During the week between Christmas and New Year, some of our cousins visited for a couple of days. The kinship relationships are a little complicated, so I’ve learned from my friend to call everyone cousins. It captures the essence of the relationship, no matter what the genealogists might say.
The house always seems to embrace the presence of numbers of people, and this visit was no different. There were eight of us staying here, with an additional five who came for dinner that first night.
I realized later that five generations of our family have touched down at one time or another in this house. At dinner that first night, with a wonderful cassoulet made by my sister in law, three of those generations were present, with our ages ranging from the lower 70s to the almost 1s. Some of us were being introduced to the house for the first time, others of us had a more glancing relationship with it, while still others a deep and complicated one, but we were all received by the house, and the multi-generational, somehow related mix was part of what made it all so deeply joyful.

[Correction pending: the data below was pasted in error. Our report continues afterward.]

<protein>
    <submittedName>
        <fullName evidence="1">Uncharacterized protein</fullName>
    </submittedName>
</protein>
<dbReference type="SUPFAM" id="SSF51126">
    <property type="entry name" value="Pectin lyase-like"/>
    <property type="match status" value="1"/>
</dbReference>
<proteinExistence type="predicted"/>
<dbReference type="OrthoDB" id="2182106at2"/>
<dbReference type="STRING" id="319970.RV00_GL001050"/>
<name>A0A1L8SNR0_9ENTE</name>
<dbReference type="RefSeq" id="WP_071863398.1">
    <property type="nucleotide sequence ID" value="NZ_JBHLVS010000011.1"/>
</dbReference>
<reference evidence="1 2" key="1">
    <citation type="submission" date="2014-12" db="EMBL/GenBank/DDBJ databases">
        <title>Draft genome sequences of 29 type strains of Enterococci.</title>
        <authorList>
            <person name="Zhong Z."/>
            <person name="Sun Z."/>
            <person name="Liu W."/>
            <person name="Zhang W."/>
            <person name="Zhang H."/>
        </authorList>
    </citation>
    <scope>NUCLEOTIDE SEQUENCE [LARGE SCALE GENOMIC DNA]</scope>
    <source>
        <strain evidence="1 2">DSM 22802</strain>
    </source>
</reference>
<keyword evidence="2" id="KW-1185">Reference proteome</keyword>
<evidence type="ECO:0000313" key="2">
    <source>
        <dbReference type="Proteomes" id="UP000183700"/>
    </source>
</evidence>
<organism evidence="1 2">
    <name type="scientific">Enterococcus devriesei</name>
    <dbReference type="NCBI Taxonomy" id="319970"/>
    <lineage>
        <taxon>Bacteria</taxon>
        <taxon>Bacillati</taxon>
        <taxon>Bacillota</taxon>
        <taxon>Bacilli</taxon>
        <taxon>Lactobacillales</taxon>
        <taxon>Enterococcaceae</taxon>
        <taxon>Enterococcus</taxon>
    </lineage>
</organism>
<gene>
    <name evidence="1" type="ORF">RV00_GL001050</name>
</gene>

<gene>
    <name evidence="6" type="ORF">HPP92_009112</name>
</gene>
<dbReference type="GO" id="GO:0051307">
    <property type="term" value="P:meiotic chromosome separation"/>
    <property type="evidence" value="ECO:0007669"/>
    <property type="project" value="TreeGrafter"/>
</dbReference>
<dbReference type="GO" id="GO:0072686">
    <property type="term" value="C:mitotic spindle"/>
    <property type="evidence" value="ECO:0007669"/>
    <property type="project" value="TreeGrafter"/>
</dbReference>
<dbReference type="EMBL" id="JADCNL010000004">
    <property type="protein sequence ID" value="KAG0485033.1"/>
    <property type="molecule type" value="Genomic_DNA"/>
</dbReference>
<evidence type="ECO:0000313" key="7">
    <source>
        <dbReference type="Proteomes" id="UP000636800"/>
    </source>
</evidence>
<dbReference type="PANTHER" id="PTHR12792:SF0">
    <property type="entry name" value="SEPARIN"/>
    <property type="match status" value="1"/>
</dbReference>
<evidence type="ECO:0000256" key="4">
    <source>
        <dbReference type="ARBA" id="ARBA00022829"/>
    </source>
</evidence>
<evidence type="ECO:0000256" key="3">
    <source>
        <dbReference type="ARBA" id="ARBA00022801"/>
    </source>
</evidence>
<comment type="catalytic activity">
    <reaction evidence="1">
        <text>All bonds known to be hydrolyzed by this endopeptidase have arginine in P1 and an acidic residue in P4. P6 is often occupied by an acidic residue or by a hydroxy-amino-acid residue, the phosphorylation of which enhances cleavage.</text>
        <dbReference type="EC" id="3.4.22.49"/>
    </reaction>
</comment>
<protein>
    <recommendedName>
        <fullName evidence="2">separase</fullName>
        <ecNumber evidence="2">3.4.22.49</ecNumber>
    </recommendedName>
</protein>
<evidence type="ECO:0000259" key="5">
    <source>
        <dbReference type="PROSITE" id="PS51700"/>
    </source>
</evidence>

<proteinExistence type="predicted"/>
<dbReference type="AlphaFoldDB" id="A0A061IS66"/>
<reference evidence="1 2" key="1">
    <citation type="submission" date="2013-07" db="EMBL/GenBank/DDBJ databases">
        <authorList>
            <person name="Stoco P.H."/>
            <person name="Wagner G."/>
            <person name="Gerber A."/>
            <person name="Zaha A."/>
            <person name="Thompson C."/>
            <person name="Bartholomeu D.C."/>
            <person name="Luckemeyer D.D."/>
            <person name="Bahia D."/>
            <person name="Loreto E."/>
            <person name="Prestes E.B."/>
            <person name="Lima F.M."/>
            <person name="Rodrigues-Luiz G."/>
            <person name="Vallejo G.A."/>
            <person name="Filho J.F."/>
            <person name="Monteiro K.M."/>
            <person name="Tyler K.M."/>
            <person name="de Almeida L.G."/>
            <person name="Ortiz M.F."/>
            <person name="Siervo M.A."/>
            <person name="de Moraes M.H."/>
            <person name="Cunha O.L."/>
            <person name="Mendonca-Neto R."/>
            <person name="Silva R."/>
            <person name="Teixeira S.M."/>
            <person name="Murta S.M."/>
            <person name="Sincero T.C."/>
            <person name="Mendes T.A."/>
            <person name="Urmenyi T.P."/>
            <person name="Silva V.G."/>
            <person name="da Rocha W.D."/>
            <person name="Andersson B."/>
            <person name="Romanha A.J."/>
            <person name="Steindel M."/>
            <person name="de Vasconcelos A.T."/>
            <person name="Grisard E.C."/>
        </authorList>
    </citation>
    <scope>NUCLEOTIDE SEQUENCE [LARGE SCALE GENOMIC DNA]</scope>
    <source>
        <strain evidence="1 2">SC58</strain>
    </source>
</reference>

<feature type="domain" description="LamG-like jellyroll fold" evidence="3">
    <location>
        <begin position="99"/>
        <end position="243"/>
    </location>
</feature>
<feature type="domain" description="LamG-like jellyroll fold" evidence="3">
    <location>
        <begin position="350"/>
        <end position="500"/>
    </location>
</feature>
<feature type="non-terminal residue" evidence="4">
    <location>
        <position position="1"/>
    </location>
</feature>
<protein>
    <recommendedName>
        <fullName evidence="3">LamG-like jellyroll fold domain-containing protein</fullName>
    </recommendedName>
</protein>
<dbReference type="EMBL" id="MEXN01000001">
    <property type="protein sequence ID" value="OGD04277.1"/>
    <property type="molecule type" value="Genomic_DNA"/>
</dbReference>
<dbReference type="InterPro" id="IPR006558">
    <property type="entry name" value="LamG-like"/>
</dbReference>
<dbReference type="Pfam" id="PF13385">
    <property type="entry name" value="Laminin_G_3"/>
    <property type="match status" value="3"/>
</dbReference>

The house was built at a time when many generations living together was the norm, not the news-worthy exception. I can imagine other grandmothers and grandfathers, other nieces and nephews, along with the friends, servants, and hangers-on of the past adding to the intangible patina of relationships that have imbued the whole place with human meaning and fellowship. It seems that each lively and animated conversation around that dining room table builds on all the conversations that have gone before, so that one can almost imagine an incredible cacophony embedded in the walls of the house, carrying the thoughts, aspirations, agreements and disagreements of the centuries in the very fibers of the wood.
I look forward to the opportunities of other families, for generations to come after our own five, to add to this patina of memory, sound, meaning and relationships.